In addition to Leah’s involvement within her industry, she also serves on two community boards — the Girl Scouts of San Jacinto and the Society for Performing Arts. She believes that any industry or community can benefit from having more women on their boards. Her advice for women is that if you’re going to serve on a board, you have to serve for the right reason and engage in the right way.
“A lot of nonprofits are focused on donors,” she notes. “And, fundraising is an important part, so your reason should be two-fold. First it has to be a cause you are passionate about and second, you have to want to make a difference. That’s where the leadership comes in. I think if you care about an organization and you demonstrate that at the board level, you can immediately move into a leadership position with that organization. People want to follow individuals who are passionate about a cause.”
As for how to get involved, networking is critical she says. One of her friends who serves on several boards once told her, “You’re constantly in an interview process. You have to make a conscious effort to develop relationships with people who have similar values as you. That’s how you eventually end up on boards.” So, Leah says, it’s important to constantly be developing your network in a genuine way.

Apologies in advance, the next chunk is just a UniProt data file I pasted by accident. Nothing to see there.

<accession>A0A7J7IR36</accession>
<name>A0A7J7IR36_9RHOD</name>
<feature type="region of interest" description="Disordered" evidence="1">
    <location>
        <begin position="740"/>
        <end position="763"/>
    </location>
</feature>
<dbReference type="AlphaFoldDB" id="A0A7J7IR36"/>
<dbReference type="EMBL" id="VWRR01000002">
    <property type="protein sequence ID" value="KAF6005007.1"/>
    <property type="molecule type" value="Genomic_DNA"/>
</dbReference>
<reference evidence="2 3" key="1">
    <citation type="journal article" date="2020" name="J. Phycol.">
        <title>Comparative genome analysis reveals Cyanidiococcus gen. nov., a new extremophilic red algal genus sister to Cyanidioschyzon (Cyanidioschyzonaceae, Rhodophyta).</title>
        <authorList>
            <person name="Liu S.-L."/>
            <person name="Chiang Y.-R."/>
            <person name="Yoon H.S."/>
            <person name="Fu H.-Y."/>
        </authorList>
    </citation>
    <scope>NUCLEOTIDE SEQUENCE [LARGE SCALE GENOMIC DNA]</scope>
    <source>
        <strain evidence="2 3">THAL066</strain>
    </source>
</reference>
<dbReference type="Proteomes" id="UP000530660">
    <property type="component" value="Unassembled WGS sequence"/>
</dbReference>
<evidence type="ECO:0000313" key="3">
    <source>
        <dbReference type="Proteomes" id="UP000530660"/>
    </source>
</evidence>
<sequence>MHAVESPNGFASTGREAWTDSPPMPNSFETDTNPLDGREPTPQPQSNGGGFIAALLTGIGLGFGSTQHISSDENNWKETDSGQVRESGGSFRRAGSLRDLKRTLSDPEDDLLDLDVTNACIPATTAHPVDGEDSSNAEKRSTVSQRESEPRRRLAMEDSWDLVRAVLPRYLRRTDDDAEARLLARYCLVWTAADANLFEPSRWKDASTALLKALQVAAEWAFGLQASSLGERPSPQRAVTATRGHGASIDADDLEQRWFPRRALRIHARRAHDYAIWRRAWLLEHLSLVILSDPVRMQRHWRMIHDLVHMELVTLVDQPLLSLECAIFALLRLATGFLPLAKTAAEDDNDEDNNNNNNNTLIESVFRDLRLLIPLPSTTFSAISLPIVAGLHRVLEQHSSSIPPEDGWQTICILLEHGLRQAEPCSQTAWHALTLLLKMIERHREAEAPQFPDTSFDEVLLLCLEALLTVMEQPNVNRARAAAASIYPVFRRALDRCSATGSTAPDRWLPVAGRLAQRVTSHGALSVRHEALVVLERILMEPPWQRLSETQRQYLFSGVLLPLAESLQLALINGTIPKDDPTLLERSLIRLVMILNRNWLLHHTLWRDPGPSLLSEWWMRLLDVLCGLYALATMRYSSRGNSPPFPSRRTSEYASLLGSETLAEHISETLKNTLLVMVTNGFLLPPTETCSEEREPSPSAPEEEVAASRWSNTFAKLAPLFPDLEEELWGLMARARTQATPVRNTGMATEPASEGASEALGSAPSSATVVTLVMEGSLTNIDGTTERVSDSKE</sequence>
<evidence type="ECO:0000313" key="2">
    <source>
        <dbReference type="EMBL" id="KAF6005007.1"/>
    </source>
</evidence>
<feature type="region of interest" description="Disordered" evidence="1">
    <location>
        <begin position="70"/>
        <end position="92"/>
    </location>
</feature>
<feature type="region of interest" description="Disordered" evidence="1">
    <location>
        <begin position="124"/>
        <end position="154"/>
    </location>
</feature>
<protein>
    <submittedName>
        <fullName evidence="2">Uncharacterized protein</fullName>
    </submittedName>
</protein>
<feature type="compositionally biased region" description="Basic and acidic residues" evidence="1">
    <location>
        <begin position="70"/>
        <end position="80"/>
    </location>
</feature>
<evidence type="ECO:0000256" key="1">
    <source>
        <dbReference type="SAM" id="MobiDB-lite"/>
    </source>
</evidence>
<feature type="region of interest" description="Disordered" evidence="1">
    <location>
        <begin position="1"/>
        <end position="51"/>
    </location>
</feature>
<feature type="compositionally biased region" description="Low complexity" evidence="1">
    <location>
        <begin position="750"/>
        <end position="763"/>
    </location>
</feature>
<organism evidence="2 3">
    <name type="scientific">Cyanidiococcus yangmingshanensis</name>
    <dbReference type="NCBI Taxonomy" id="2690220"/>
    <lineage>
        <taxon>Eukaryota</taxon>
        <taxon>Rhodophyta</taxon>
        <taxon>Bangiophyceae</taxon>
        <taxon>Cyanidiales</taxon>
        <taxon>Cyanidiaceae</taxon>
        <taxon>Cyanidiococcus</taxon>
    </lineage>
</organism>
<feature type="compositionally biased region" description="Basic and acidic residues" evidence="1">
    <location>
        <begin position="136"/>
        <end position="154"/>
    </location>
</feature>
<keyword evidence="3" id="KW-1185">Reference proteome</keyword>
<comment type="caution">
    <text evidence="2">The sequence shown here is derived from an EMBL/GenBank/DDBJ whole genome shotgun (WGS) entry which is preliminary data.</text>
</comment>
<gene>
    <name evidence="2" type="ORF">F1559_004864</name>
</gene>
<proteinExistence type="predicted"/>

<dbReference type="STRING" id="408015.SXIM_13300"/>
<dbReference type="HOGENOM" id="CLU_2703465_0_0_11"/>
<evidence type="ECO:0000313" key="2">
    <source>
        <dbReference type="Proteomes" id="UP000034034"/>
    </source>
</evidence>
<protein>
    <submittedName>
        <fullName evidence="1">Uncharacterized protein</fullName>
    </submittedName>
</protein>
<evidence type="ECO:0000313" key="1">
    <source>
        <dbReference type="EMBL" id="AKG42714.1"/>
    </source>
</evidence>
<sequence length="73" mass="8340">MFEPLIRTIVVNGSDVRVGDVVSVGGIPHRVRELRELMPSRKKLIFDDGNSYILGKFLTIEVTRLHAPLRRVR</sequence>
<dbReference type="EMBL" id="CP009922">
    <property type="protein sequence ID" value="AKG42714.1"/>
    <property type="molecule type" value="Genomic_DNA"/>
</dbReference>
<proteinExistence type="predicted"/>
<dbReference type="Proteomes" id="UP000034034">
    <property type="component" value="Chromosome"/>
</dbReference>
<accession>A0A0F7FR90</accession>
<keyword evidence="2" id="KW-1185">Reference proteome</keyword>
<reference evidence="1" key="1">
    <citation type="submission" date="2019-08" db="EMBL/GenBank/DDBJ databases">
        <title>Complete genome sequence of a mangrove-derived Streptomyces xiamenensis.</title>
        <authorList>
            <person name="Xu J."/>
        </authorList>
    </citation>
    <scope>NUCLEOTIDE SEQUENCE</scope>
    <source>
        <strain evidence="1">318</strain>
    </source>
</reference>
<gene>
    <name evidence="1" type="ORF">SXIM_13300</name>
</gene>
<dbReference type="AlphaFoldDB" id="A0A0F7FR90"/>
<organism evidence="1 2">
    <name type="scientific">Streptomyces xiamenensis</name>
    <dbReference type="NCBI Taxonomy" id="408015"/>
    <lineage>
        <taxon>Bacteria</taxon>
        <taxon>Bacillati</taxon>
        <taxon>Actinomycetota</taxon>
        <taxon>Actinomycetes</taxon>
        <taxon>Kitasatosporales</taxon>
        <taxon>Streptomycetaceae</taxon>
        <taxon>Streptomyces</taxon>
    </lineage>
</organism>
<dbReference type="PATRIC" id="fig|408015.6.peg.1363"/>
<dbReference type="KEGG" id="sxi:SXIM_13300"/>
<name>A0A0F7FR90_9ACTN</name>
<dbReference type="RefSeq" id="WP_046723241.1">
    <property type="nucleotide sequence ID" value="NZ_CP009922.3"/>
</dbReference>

Leah has found considerable fulfillment from her board involvement. “I’m passionate about all three, each for a different reason,” she says. Plus, she has experienced a wonderful, unexpected gift in return. “I’ve learned so much from others — peers who are leaders in the industry. I’ve learned from all of them, their questions, their perspectives. I’m taking my personal time [to serve], but I always come back feeling invigorated. It helps me grow. I see others’ leadership styles and if you’re a good leader, you’re constantly learning and evolving.”
Perhaps as 2020 approaches, if you’re not already engaged in a board role, you’ll allow Leah’s enthusiasm for serving on boards to be your inspiration to contribute to the growth of an organization for which you have great passion. And, in the process, who knows? You just might find yourself being recruited by a growing trend of corporations that are beginning to see the benefits of recruiting women leaders to serve on their boards.